RESULTS

Preoperative serum albumin ≥ 35 g/L [P = 0.032, odds ratio (OR) = 0.92, 95% confidence interval (CI): 0.85-0.99], hard pancreatic texture (P = 0.004, OR = 0.25, 95%CI: 0.10-0.64), pancreatic duct diameter ≥ 3 mm (P = 0.029, OR = 0.50, 95%CI: 0.27-0.93), and intraoperative blood loss ≥ 500 mL (P = 0.006, OR = 1.002, 95%CI: 1.001-1.003) were independently associated with CR-POPF. We established a 10-point risk scoring system to predict CR-POPF. The area under the curve was 0.821 (95%CI: 0.736-0.905) and the cut-off value was 3.5. Including drain amylase levels improved the predictive power of the model.

CONCLUSION

This study established a 10-point scoring system to predict CR-POPF after PD/PPPD using preoperative and intraoperative parameters. Ultimately, this system could be used to distinguish between high- and low-risk populations in order to facilitate timely interventions after PD.

Key Words: Postoperative, Pancreatic fistula, Pancreaticoduodenectomy, Risk factor, Predictive model, Complications, Scoring system

Core tip: This study established a 10-point scoring system to predict clinically relevant postoperative pancreatic fistula after pancreaticoduodenectomy or pylorus-preserving pancreaticoduodenectomy using preoperative and intraoperative parameters. Ultimately, this system could be used to distinguish between high- and low-risk populations in order to facilitate timely interventions after pancreaticoduodenectomy.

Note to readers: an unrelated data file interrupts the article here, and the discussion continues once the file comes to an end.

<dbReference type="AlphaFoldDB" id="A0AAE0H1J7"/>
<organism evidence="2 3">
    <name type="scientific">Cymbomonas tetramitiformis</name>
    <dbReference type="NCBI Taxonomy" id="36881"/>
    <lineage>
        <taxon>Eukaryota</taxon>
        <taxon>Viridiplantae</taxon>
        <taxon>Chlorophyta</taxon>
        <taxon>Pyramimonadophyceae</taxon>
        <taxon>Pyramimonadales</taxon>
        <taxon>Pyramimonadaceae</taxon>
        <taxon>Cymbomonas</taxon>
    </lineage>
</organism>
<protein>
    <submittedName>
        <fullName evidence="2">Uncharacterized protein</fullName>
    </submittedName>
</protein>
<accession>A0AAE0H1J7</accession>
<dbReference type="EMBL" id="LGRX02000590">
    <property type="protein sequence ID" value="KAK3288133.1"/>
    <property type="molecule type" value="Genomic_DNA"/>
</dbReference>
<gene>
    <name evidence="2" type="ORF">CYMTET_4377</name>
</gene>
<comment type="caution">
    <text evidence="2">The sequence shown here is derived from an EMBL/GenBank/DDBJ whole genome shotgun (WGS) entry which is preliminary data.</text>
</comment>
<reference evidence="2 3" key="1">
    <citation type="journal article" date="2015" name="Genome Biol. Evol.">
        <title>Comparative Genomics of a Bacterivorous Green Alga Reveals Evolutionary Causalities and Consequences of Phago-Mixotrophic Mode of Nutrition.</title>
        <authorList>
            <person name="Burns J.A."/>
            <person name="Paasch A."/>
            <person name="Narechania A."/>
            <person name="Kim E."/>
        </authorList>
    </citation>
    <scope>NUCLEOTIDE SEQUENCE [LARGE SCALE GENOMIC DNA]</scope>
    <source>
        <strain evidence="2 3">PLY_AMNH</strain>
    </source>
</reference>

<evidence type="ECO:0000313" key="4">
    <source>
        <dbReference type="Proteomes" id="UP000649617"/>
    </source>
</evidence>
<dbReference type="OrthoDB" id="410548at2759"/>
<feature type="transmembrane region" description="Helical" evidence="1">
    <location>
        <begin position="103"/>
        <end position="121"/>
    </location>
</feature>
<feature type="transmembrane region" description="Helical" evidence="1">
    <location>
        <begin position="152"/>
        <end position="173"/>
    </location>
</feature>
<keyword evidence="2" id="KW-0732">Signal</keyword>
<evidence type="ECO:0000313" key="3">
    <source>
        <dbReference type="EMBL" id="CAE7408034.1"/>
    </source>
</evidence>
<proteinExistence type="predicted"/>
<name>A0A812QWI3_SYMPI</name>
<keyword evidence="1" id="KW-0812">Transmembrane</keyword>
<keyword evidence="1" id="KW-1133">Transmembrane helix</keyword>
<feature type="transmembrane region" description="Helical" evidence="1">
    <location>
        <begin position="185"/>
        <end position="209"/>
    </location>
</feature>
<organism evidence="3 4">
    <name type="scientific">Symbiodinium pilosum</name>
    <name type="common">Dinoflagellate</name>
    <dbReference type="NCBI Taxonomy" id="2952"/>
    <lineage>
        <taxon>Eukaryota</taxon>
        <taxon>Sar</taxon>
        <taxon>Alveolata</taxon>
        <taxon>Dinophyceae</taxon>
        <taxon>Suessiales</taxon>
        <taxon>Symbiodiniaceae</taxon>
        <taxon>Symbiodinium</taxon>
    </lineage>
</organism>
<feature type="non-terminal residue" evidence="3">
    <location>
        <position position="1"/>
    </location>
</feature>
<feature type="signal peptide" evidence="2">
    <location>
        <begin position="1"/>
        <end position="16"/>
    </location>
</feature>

INTRODUCTION

Despite recent advances in surgical technique and perioperative management, the morbidity rate after pancreaticoduodenectomy (PD) remains high at 30%-65%[1,2]. Postoperative pancreatic fistula (POPF) is one of the most common complications after PD and is the most prevalent cause of intra-abdominal abscesses or hemorrhages in these patients[3-5]. According to the 2016 edition of the International Study Group of Pancreatic Surgery (ISGPS), POPF occurs in 15%-45% of patients who undergo PD, and is subsequently associated with a mortality rate of up to 9%[3]. POPF can be classified by severity according to the 2016 ISGPS guidelines. The original grade A, or biochemical leak (BL), has no clinical impact. On the other hand, clinically relevant POPF (CR-POPF) has serious consequences and the clinical management strategy has changed from a passive “wait and see” approach to a proactive strategy that requires early prediction and timely intervention[6-9].

Many risk factors have been independently associated with POPF, including age, body mass index (BMI), preoperative serum total bilirubin (STB), operative time, operative blood loss, pancreatic duct diameter, and pancreatic texture[10-12]. Nevertheless, accurate predictions of CR-POPF require the successful integration of preoperative, intraoperative, and postoperative variables[13]. Currently, POPF prediction tools incorporate only preoperative or intraoperative variables[7,11,13-16].

Therefore, the aim of the present study was to construct a new risk scoring system for CR-POPF that included both preoperative and intraoperative variables. We hypothesized that this risk scoring system would effectively predict CR-POPF. A complementary measure was also determined using the level of postoperative drain amylase to enhance the predictive power of this scoring system.

MATERIALS AND METHODS
Patients

This was a retrospective study of patients who underwent PD or pylorus-preserving PD (PPPD) between January 2011 and December 2016 at the First Affiliated Hospital of Soochow University. The study was approved by the ethics committee of the First Affiliated Hospital of Soochow University. The need for individual consent was waived by the committee because of the retrospective nature of the study.

The inclusion criteria were: (1) Patients who met the indications for PD or PPPD; (2) No history of radiotherapy or chemotherapy; and (3) No distant metastasis at the time of diagnosis. The exclusion criteria were: (1) Total pancreatectomy; (2) Emergency operation for trauma; or (3) Incomplete medical records.